Poor ratings and revenues led Cumulus, in March 2005, to flip the stations again, this time to Radio Disney; Cumulus had actually considered switching to Disney three years earlier.
True Oldies Channel and return to live radio
On February 22, 2010 the WEOK and WALL simulcast dropped Radio Disney for Scott Shannon's The True Oldies Channel, a syndicated format similar to the top-40 WALL of the 1960s and 70s (and the high-energy oldies format of the mid-80s). With the switch, WEOK and WALL stopped being a true simulcast, running liners, jingles and commercials specific to each station.
On April 11, 2011, former WALL personality Mark West brought live radio back to Middletown for the first time since 1999 when he began programming a local morning show from his studio in New Hampton, New York. West leased the morning shift (6–10 a.m. weekdays) from Townsquare Media and sold commercials and covered local news.
Ownership under Townsquare Media
On August 30, 2013, a deal was announced in which Cumulus would swap its stations in Dubuque, Iowa and Poughkeepsie, New York (including WALL) to Townsquare Media in exchange for Peak Broadcasting's Fresno, California stations. The deal is part of Cumulus' acquisition of Dial Global; Townsquare, Peak, and Dial Global are all controlled by Oaktree Capital Management.  The sale to Townsquare was completed on November 14, 2013.
On January 8, 2015, WALL changed its format to regional Mexican, branded as "Fierro". Mark West's brokered program in English continued, on a month-by-month basis, until May 8. Due to community outrage over the change in format, a Facebook campaign was launched demanding that the Mark West show remain, and the oldies format returned.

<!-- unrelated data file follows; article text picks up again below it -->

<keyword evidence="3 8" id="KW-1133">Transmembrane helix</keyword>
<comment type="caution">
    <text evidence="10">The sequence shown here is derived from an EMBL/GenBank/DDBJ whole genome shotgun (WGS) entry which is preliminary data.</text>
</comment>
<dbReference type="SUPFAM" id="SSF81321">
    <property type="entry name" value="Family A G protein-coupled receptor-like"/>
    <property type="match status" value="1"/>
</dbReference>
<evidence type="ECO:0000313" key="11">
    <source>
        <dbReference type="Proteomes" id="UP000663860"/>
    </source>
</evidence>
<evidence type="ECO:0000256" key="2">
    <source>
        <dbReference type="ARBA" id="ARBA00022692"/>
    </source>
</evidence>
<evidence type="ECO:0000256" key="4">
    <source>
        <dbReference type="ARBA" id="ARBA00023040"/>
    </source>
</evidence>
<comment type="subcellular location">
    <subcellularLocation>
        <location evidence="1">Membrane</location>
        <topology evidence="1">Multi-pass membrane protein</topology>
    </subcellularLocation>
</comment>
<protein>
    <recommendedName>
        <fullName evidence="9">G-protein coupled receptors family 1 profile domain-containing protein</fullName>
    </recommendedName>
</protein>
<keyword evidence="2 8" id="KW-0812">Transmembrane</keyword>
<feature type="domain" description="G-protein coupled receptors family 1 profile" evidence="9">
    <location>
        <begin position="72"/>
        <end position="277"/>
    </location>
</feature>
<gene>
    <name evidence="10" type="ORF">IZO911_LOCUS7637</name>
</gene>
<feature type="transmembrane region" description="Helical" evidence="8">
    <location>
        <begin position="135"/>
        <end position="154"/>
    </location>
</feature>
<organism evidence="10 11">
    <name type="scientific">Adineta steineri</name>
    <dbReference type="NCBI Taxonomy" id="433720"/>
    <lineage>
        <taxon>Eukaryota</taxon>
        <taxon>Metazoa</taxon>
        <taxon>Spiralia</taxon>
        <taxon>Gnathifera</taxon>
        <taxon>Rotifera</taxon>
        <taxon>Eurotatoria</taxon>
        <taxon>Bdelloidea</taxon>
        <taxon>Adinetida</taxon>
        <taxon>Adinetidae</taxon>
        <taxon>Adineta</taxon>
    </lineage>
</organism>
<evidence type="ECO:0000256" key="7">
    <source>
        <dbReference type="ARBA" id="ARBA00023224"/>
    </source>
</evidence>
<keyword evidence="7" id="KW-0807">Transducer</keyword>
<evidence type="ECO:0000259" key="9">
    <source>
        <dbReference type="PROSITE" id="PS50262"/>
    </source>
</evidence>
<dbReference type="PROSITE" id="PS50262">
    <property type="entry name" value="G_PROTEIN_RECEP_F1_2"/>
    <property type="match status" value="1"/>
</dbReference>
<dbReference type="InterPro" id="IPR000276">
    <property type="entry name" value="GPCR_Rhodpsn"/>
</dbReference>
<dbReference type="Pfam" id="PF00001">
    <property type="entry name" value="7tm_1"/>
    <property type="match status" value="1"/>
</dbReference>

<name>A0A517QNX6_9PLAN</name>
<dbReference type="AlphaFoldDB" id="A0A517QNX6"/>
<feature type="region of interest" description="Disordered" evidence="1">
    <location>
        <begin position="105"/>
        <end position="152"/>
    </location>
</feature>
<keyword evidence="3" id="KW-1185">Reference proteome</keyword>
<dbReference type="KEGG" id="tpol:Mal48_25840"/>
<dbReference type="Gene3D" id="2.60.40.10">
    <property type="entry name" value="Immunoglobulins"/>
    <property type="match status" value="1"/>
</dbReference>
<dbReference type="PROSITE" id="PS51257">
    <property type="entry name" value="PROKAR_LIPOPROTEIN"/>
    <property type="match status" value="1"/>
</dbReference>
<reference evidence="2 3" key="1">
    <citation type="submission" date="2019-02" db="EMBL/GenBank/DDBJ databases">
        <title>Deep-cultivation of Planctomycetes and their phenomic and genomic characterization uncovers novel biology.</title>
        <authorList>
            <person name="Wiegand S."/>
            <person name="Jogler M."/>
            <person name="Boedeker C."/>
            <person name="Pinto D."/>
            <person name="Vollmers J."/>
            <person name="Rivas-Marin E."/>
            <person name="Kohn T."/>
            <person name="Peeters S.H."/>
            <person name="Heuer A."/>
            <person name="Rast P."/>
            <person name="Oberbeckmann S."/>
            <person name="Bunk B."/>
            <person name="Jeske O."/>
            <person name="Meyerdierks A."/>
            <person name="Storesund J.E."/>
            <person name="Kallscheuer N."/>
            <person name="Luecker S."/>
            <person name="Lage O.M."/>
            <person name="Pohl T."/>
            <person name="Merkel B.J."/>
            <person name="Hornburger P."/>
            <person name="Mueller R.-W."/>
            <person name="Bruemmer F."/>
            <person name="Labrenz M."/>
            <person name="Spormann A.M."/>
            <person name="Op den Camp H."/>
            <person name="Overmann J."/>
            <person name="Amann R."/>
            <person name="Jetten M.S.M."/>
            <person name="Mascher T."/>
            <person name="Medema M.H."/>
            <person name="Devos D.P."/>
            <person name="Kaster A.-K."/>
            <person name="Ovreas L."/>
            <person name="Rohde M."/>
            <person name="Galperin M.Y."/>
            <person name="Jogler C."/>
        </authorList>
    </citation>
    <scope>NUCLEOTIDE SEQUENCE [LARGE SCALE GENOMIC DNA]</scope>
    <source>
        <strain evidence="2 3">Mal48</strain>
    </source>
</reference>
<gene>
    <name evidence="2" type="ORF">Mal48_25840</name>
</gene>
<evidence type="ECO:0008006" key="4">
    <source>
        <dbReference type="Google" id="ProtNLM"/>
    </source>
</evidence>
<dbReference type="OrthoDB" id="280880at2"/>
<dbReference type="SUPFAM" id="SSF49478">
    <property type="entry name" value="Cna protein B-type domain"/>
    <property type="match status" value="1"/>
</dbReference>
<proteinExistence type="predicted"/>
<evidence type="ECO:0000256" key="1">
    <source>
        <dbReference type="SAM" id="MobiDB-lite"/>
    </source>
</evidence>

Effective October 30, 2015, WALL was sold to Charles Williamson's Digital Radio Broadcasting, Inc., in exchange for the license of translator W239AC.
On November 9, 2015, WALL changed its format to classic hits.
- Berger, Larry "FM Radio History Interview with Larry Berger", August 25, 2013
- Howard Hoffman, WALL Middletown, NY March 1975 at ReelRadio Top 40 Radio Repository, April 13, 2014
- "NorthEast Radio Watch by Scott Fybush". fybush.com. Retrieved May 14, 2016.
- "Official: Cumulus Buys Dial Global, Spins Townsquare, Fresno Spun To Cumulus". All Access. August 30, 2013. Retrieved August 30, 2013.
- "Cumulus Makes Dial Global And Townsquare Deals Official". RadioInsight. August 30, 2013. Retrieved August 30, 2013.
- "Cumulus-Townsquare-Peak Deal Closes". All Access. November 15, 2013. Retrieved November 16, 2013.
- "WALL/WEOK Flip To Regional Mexican". RadioInsight. 8 January 2015. Retrieved May 14, 2016.
- "Security Check Required". facebook.com. Retrieved May 14, 2016.
- "WALL Returns To Classic Hits". RadioInsight. 9 November 2015. Retrieved May 14, 2016.
- Official website
- Official Website for Mark West Morning Show
- Query the FCC's AM station database for WALL
- Radio-Locator Information on WALL
- Query Nielsen Audio's AM station database for WALL
- Query the FCC's FM station database for W231BP
- Radio-Locator information on W231BP
- Query the FCC's FM station database for W235BI
- Radio-Locator information on W235BI
- Query the FCC's FM station database for W289BE
- Radio-Locator information on W289BE